The normal stomach has folds and undulations known as rugal folds as seen in this picture. Identifying normal from abnormal appearing tissue is an important part of the internist's job and helps determine where to obtain biopsies.
This photo of a small intestine shows a very irregular and lumpy mucosa from a cat that was losing weight and vomiting. Biopsies revealed a common type of intestinal cancer known as lymphoma. The cat responded well to chemotheraphy and is still alive, 6 months after diagnosis.
In this dog’s stomach you see pinpoint and streaky bleeding in the mucous membrane of the stomach. Biopsies were obtained which revealed inflammatory bowel disease.
This raised, red, ulcerated tumor is present in the stomach and was associated with vomiting and weight loss in a dog. Endoscopic biopsies allowed determination of what type of cancer it was so treatment options and prognosis information could be provided to the pet owner.
Endoscopy is an excellent tool for removing foreign material that has been ingested and which is still in the esophagus or stomach. Here you see a large fishhook in the stomach. This was carefully removed via the mouth thus avoiding abdominal surgery. The dog was discharged within hours of the procedure being performed.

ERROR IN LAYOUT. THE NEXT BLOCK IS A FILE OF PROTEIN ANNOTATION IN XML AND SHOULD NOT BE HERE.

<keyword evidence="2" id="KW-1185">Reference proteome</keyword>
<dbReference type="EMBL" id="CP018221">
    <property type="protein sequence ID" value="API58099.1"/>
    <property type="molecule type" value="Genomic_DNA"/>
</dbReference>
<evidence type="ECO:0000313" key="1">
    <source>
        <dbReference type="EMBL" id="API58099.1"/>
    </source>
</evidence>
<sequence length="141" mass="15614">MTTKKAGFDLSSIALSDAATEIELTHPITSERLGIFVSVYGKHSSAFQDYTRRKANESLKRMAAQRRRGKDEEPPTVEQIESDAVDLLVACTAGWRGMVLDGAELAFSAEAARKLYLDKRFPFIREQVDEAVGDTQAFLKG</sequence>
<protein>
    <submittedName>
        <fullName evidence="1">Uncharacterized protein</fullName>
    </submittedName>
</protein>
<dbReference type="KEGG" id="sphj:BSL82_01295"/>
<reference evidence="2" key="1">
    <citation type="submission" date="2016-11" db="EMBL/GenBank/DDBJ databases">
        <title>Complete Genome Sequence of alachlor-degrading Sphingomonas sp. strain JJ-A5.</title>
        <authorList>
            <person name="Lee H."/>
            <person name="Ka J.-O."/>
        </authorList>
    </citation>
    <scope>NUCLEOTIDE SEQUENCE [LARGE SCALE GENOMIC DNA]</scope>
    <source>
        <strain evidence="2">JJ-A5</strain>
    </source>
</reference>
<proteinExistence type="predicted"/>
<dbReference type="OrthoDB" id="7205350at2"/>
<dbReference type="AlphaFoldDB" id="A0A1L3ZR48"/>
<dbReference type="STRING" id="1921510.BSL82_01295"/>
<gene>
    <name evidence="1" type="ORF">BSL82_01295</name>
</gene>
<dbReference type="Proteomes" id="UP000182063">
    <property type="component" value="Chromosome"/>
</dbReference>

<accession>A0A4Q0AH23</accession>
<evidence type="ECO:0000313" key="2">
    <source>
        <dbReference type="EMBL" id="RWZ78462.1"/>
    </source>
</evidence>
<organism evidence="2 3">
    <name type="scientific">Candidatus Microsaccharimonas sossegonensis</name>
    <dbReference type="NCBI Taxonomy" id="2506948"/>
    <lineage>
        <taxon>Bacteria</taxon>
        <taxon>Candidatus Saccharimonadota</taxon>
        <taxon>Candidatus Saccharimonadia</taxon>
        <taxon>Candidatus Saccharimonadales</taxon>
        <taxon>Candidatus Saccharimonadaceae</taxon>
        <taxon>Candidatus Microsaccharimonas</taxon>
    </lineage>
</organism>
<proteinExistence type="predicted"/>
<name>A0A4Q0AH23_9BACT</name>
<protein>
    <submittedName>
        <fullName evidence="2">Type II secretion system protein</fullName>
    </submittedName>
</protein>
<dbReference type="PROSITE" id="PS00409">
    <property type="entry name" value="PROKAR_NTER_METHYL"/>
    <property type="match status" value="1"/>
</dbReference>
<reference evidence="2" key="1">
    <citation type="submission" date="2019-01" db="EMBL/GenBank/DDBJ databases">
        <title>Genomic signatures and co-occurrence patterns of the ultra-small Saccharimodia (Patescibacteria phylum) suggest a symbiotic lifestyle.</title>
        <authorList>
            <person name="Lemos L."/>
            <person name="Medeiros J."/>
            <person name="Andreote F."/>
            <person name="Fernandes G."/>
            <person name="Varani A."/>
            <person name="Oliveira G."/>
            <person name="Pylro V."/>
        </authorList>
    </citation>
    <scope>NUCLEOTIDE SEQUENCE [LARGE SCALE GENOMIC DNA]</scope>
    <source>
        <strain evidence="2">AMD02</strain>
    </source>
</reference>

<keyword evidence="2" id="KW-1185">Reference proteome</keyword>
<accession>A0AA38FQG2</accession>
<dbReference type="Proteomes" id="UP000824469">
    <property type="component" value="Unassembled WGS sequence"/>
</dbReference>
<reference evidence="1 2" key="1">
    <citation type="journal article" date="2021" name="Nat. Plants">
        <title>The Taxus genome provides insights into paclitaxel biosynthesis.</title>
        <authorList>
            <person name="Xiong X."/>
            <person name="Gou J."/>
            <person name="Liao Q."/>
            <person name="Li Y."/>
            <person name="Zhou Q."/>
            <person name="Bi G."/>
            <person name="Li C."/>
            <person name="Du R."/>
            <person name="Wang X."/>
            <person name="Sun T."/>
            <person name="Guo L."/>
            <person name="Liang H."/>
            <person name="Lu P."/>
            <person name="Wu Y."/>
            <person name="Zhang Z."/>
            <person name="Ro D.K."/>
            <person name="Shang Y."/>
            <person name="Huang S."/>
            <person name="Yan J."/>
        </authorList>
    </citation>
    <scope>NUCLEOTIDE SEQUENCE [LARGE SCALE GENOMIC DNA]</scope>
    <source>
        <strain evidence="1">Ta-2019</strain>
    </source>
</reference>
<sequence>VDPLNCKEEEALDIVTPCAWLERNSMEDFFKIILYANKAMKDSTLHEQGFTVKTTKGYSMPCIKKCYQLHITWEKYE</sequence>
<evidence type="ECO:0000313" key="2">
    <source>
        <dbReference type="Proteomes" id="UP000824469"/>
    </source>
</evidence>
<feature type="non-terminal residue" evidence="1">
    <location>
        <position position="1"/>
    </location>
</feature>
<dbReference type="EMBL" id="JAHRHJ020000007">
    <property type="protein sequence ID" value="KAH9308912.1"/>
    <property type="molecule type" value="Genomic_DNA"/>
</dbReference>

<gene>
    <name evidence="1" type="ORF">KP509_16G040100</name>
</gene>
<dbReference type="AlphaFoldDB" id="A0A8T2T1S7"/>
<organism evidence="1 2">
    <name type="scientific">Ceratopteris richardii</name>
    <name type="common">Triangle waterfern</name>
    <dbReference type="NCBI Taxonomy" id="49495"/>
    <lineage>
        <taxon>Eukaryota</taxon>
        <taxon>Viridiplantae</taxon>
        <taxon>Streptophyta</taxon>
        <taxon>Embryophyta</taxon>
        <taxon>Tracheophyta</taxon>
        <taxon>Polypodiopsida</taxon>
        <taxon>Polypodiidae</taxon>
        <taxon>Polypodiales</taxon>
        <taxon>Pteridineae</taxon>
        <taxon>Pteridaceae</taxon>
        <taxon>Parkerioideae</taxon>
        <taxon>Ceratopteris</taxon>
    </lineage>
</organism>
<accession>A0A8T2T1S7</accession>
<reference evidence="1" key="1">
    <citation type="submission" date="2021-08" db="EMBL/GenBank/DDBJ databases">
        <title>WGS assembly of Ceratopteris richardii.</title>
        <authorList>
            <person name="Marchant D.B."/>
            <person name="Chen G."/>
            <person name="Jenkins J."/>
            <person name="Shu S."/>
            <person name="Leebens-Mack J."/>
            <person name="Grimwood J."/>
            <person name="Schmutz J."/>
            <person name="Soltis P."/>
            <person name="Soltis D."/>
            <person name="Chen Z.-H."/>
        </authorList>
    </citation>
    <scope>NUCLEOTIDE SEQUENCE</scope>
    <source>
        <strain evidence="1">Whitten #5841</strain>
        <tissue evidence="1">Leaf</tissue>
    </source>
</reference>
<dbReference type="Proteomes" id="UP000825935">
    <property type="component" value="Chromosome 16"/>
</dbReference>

This cat ingested a rubber hair tie that became lodged between the stomach and the first part of the intestine. Using the endoscope, the hair tie was easily grasped and removed through the mouth.
The esophageal stricture (narrowing), far left, was making it impossible for this dog to swallow food. Regurgitation and weight loss resulted. Using a special balloon dilator, the scar tissue associated with the stricture is broken down and the area opened up. Within 24 hours, the dog could eat normally.
This picture is from the duodenum (small intestine) of a cat. The normally smooth, pink appearance of the intestinal lining has a lumpy and inflamed appearance. Biopsies revealed a condition known as inflammatory bowel disease.
Bronchoscopy: This image is taken from the trachea just above where the trachea branches into the mainstem bronchi for the left and right lung lobes. Bronchoscopy is often used to determine the extent of tracheal collapses and to obtain samples from the lower airways for analysis.